For the 2012 season, the American Association began interleague play with the Can-Am League. The two leagues were both headquartered in Durham, North Carolina, and both had Miles Wolff as their commissioner. This was similar to interleague play in Major League Baseball, but American Association and Can-Am League were separate legal entities and had separate playoffs/championships.
At the end of the 2013 season, due to the Tucson Padres relocating to their city, the El Paso Diablos suspended operations. The team was eventually revived and relocated, operating as the Joplin Blasters. The Blasters ceased operations after the conclusion of the 2016 season.
On November 19, 2015, Miles Wolff announced that there would no longer be interleague play. It also was announced that for the Amarillo Thunderheads and Grand Prairie AirHogs would operate as a joint team (Texas AirHogs) playing 25 games in Amarillo and 25 games in Grand Prairie to make up a 12-team league. The team remained in Grand Prairie full-time in 2017, with the Cleburne Railroaders joining league the same season. Shortly before the 2017 season, the Laredo Lemurs withdrew from the league. They were temporarily replaced by the Salina Stockade from the Pecos League for the season. The Chicago Dogs joined for 2018.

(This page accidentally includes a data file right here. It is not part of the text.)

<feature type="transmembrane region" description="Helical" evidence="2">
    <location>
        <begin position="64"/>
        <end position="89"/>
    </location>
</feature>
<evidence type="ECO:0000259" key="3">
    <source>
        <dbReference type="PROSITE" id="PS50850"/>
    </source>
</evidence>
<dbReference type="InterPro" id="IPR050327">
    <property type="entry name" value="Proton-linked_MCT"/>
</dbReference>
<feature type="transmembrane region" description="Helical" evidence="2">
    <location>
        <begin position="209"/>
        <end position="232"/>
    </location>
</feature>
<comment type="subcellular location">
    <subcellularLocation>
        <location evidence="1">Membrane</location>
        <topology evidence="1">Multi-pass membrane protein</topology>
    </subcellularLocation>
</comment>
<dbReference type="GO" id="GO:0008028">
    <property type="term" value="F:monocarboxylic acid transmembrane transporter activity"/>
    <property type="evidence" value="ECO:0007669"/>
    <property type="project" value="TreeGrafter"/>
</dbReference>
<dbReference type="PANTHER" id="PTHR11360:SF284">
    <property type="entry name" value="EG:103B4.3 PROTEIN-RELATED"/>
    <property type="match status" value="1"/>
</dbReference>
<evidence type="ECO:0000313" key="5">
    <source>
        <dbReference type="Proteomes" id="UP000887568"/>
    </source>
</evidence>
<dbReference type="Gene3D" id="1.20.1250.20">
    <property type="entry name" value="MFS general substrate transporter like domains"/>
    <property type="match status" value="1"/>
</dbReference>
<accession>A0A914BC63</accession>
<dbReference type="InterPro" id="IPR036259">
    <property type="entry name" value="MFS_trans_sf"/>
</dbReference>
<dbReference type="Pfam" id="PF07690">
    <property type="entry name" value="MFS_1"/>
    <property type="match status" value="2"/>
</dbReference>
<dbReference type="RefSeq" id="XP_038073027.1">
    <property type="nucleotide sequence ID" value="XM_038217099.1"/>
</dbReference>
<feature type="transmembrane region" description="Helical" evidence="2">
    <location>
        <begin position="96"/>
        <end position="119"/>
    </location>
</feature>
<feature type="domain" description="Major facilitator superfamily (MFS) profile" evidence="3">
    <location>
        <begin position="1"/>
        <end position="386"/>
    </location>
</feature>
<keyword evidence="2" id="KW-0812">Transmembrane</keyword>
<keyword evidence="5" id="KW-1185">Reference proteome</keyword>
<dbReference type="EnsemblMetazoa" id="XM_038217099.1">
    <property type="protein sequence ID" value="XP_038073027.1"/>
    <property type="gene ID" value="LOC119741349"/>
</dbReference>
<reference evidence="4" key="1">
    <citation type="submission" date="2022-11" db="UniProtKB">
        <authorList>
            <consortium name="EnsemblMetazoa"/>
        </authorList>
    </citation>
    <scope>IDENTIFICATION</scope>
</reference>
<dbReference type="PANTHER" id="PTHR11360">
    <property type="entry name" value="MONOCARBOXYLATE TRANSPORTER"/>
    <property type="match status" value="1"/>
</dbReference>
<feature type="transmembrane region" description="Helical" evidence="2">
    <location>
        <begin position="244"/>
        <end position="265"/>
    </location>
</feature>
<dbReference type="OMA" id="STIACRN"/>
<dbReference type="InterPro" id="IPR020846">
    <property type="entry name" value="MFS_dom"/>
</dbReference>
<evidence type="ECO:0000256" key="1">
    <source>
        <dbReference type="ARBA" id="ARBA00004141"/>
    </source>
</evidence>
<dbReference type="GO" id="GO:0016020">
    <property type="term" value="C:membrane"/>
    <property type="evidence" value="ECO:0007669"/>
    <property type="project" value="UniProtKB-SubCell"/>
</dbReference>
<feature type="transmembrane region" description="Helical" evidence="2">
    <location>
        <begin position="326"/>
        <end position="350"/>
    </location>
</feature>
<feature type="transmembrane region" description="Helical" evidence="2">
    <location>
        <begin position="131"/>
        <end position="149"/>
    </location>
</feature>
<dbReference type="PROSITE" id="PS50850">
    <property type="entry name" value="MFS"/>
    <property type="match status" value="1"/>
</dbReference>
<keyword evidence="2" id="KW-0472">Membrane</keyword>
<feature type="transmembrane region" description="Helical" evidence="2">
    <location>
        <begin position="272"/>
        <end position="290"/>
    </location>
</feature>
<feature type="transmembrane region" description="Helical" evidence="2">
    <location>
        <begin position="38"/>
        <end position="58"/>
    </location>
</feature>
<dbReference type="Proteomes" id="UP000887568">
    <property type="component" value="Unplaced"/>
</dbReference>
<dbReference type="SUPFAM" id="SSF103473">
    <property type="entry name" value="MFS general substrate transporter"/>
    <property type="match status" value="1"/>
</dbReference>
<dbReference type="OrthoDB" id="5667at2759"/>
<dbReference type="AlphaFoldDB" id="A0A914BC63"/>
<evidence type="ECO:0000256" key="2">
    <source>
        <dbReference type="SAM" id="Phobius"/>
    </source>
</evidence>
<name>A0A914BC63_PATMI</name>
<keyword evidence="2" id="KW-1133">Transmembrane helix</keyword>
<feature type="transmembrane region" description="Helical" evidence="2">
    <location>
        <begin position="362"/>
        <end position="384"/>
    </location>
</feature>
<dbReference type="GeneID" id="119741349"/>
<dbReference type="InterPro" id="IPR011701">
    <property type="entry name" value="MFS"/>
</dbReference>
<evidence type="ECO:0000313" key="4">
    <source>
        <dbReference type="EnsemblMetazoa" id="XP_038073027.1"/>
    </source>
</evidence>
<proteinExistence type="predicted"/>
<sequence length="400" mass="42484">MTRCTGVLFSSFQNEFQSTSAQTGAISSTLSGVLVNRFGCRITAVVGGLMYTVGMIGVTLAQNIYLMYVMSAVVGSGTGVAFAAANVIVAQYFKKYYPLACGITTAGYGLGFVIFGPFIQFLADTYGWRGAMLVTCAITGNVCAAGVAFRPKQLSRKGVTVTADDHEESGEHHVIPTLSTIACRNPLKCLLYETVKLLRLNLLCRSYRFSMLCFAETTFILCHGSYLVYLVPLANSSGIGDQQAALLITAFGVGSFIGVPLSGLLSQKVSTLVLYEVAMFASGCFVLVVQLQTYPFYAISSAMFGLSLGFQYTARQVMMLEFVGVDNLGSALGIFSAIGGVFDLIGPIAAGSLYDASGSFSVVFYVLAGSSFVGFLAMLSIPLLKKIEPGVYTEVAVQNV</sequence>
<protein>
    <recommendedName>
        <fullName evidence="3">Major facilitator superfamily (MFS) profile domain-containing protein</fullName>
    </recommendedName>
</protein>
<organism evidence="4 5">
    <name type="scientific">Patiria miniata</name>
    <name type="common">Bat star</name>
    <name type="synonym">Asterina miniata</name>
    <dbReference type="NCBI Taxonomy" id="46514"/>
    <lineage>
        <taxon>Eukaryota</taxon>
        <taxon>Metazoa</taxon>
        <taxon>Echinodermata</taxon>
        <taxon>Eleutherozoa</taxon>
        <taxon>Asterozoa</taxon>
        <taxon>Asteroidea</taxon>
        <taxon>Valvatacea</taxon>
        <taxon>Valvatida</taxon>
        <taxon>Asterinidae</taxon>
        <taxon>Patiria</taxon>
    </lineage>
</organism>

Typically the American Association recruits college, ex-major and ex-minor players. Former affiliated-league players that get injured or have other circumstances join the AA as an opportunity to get re-signed by major league organizations. Other players consist of college players who were not drafted into MLB, but seek the opportunity to be seen by major league scouts and possibly get signed by major league organizations. Other former MLB players join the AA as a way to stay involved in baseball after their career as a major league player, often as coaches and managers.
As of 2008, the salary cap for each team was $100,000, with a minimum salary of $800 per month. The price of an expansion team is also about $750,000. This is in stark contrast with the minor and major leagues. Former Commissioner Miles Wolff stated in an interview that "We have to pay the salaries of the players, which they don't in an affiliated [league]. It's a much riskier business. Just because of the longevity and tradition, we usually don't get the best cities, either, so some of the markets we're in are not great markets. But as I say, I think it's a better product."